Off the Press
April 3, 2012
By Greg Farrar
EFR has new tools against disasters
P ower tools are so awesome! Your obedient correspondent loves to fix, build and clean messes with — among other tools — his table saw, drill, sander, chain saw and motorized plumbing snake. As Tim the Toolman Taylor would say, “Grunt, grunt, grunt!”
That’s why visiting Eastside Fire & Rescue’s Structural Collapse Rescue Training Exercise on March 27 was like being a kid in a candy shop.
Hydraulic concrete drills! Petrogen cutting torches! Water-cooled, hydraulic-driven concrete chain saws!
Donning a hardhat and earplugs, I shot photos as firefighters used the opportunity to become familiar with the new tools, received from a federal Department of Homeland Security Urban Area Security Initiative grant.
EFR Capt. Pete Brummel, as a member of a regional committee, was able to coordinate the distribution of tools to fire departments serving Seattle, Bellevue, Tacoma, Tukwila, South King County and EFR, which received $100,000 in equipment.
The Petrogen oxygen-gasoline rescue-cutting torch, safer and easier to handle than those using more volatile fuels, was funded by the EFR Volunteer Association.
The members of EFR’s Technical Rescue Team got to do things with the tools they never had a chance to do before.
Firefighter Jamee Mahoney, with Station 85 in Carnation, sliced through a 5-inch slab of concrete with that concrete chainsaw as if it was — get ready for the cliché — a hot knife through butter.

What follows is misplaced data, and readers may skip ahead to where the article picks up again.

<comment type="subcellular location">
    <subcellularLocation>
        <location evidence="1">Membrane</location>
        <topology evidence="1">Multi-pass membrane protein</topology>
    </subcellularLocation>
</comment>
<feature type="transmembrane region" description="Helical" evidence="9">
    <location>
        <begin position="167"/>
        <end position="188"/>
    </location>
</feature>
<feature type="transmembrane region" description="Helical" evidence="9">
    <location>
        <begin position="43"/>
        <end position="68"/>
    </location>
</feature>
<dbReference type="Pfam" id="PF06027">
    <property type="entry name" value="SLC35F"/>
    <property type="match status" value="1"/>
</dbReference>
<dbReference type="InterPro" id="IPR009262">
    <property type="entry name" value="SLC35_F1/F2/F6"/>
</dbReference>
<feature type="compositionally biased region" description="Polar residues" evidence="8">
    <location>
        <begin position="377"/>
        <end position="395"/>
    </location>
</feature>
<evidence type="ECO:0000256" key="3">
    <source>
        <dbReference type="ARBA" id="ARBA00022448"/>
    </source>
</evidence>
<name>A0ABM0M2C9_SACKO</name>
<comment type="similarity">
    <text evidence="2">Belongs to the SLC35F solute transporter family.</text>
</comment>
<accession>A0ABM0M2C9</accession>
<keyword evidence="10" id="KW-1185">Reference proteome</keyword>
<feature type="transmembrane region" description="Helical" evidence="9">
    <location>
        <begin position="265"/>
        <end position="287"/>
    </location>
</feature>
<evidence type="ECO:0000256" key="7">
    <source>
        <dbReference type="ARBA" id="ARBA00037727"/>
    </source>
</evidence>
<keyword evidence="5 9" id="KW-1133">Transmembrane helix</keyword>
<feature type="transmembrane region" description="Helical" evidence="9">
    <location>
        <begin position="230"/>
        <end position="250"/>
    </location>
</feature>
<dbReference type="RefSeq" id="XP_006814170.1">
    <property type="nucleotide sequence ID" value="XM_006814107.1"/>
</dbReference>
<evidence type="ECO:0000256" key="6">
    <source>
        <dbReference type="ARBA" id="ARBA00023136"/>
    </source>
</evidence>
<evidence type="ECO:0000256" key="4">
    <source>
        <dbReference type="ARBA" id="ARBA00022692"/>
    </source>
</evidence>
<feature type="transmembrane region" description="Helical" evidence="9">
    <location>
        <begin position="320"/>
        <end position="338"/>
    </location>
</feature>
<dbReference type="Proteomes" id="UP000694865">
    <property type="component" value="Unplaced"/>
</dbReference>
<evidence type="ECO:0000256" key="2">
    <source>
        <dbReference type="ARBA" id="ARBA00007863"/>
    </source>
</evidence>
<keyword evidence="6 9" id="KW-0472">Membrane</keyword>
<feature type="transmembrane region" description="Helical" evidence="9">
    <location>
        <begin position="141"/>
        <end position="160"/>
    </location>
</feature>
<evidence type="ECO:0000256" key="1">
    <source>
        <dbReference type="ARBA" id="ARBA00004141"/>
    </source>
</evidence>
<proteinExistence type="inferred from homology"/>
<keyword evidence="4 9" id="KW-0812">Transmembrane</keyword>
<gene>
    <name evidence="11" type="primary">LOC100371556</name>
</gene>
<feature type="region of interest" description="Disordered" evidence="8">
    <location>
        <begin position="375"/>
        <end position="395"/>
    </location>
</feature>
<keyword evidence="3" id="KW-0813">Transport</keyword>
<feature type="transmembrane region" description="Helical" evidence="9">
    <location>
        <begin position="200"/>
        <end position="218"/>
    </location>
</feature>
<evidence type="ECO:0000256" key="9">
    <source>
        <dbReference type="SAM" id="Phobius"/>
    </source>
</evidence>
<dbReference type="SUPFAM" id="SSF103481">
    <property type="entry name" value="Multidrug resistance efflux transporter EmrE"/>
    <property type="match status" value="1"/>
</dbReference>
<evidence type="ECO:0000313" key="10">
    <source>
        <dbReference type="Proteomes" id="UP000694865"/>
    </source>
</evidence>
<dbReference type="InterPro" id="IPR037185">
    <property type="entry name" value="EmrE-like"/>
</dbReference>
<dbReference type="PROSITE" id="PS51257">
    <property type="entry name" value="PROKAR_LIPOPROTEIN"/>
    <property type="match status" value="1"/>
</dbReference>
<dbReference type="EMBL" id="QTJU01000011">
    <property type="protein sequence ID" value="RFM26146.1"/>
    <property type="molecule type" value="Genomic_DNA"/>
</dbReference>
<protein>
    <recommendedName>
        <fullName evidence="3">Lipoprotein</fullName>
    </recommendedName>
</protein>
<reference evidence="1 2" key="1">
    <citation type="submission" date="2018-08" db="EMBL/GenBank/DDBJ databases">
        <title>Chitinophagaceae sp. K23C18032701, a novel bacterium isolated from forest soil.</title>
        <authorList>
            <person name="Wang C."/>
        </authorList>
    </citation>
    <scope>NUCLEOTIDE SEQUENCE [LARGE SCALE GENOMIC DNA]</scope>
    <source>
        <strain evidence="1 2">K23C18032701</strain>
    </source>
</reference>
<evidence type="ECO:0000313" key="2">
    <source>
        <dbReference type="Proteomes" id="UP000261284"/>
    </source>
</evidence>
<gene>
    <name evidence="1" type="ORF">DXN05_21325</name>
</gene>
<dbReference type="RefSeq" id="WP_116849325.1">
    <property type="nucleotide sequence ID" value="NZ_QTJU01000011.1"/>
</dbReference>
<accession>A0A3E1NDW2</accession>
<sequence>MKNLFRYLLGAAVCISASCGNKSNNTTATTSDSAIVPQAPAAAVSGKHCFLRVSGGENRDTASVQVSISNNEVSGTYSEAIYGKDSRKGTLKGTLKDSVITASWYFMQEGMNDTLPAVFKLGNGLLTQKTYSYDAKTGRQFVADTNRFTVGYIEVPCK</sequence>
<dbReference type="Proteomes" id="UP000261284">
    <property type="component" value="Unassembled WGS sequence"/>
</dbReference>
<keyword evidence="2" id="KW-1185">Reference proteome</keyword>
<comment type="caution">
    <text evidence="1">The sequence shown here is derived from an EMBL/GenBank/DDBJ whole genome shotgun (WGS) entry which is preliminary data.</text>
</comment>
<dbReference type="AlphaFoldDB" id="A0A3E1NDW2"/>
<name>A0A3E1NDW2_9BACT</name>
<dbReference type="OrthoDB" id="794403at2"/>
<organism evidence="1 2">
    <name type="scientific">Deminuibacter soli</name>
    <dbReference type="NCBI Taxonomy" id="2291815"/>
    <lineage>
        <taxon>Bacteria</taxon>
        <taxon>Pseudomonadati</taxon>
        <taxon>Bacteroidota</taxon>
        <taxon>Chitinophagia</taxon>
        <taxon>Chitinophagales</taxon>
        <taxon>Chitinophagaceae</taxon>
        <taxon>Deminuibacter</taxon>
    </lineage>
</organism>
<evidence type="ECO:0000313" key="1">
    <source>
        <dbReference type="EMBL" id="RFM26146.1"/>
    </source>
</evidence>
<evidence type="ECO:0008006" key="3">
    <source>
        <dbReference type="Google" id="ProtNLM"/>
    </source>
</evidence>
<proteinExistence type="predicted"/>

Tom Craig, of Station 83 in Klahanie, and Terry Cushman, of Station 87 in North Bend, broke up big blocks of concrete with a hydraulic jackhammer.
Chief Lee Soptich got his inner toolman going as he burned through inch-thick steel plates like Scotty slicing through a bulkhead with a phaser.
Two teams of firefighters made a race of trying two different routes through a pile of wrecked cars and concrete to be the first to rescue a mannequin.
With a hand-powered ratchet block-and-tackle called a griphoist, firefighter Pete Wilson, of Station 81 at Pine Lake, could move a big block of concrete weighing well over a ton.
In any future natural disaster, highway collision or construction accident, there will be a lot more knowledgeable rescuers, with a lot less wait time and the state-of-the-art (cutting-edge, literally!) tools to save lives in the local area. With 90 percent of disaster rescues taking place in the “golden 48 hours” after an event, these new rescue devices and the trained men and women of EFR using them will be a true blessing to all of us. “Grunt, grunt, grunt” is right!
Greg Farrar: 392-6434, ext. 235, or firstname.lastname@example.org. Comment at www.issaquahpress.com.